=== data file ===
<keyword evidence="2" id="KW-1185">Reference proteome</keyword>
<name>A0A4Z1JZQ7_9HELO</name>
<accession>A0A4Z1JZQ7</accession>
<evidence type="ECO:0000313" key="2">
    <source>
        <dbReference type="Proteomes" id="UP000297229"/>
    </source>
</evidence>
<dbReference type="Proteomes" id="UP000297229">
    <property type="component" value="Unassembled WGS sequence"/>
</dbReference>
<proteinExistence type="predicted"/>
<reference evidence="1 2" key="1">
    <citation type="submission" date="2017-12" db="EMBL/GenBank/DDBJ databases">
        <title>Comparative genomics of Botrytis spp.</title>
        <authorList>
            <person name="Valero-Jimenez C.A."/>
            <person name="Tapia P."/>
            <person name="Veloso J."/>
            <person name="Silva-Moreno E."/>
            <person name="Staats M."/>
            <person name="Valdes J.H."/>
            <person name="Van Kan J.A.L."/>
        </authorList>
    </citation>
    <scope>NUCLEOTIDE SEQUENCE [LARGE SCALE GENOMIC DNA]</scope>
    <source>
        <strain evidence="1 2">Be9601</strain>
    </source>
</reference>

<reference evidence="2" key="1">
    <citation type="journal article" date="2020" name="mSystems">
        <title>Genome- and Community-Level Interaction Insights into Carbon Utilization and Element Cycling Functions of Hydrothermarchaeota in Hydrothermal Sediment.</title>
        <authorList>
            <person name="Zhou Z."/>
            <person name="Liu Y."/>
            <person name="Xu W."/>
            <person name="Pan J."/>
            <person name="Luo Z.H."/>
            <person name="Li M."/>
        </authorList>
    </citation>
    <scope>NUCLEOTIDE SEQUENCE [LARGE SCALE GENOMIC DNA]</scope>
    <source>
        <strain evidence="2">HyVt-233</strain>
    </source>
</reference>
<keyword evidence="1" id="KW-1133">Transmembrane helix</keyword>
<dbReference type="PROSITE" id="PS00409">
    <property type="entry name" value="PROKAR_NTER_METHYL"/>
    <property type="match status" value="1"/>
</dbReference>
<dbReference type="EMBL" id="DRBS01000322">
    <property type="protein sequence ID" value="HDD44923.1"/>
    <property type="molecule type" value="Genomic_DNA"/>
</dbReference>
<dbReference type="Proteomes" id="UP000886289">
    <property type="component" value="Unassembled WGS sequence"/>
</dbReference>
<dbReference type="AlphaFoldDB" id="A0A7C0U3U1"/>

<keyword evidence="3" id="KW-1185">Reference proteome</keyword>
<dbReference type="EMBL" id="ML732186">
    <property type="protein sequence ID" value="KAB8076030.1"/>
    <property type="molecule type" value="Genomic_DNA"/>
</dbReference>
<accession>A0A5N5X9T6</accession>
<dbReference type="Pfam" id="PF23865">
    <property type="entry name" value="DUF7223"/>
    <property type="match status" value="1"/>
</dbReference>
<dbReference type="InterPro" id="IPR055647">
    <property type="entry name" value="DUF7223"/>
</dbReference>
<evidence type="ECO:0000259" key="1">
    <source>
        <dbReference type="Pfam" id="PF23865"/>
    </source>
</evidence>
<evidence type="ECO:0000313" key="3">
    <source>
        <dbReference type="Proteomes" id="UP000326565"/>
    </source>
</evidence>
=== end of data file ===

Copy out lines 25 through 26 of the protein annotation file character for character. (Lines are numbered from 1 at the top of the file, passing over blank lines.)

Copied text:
    </citation>
    <scope>NUCLEOTIDE SEQUENCE [LARGE SCALE GENOMIC DNA]</scope>